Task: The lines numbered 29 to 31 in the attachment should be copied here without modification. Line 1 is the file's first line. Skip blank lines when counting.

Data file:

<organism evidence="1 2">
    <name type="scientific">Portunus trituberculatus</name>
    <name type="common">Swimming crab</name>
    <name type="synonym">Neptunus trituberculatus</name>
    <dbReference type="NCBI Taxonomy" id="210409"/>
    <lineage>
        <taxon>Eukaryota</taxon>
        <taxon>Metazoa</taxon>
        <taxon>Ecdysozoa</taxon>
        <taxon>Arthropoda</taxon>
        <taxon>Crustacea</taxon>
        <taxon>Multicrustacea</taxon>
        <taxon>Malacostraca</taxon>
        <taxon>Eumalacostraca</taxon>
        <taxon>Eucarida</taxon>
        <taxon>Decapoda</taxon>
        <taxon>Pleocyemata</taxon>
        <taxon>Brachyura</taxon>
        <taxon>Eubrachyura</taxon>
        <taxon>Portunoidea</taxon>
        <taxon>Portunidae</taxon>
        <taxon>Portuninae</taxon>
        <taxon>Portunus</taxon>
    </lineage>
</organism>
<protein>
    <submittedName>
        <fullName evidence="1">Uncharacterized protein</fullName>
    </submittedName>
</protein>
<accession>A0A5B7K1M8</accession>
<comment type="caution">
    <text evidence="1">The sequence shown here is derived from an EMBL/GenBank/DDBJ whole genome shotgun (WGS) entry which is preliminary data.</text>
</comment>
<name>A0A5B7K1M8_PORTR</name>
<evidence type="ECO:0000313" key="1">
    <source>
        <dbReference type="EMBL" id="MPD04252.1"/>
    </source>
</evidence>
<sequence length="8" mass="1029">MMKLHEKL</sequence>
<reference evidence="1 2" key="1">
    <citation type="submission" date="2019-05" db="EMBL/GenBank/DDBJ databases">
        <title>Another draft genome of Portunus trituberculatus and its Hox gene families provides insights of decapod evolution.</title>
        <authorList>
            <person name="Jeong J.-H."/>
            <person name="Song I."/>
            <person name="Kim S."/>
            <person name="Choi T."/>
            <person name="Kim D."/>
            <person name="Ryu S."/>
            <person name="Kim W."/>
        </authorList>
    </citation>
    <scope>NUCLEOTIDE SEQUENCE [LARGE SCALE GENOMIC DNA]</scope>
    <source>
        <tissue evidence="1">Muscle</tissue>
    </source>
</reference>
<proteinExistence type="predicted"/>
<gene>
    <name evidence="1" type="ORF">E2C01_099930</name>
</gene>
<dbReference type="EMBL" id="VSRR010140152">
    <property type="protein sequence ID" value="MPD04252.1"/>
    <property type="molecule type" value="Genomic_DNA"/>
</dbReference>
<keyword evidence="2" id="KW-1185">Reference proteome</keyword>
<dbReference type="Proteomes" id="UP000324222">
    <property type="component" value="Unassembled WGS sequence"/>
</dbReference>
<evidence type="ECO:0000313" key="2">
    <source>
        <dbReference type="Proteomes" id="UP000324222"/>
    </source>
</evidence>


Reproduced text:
    </submittedName>
</protein>
<accession>A0A5B7K1M8</accession>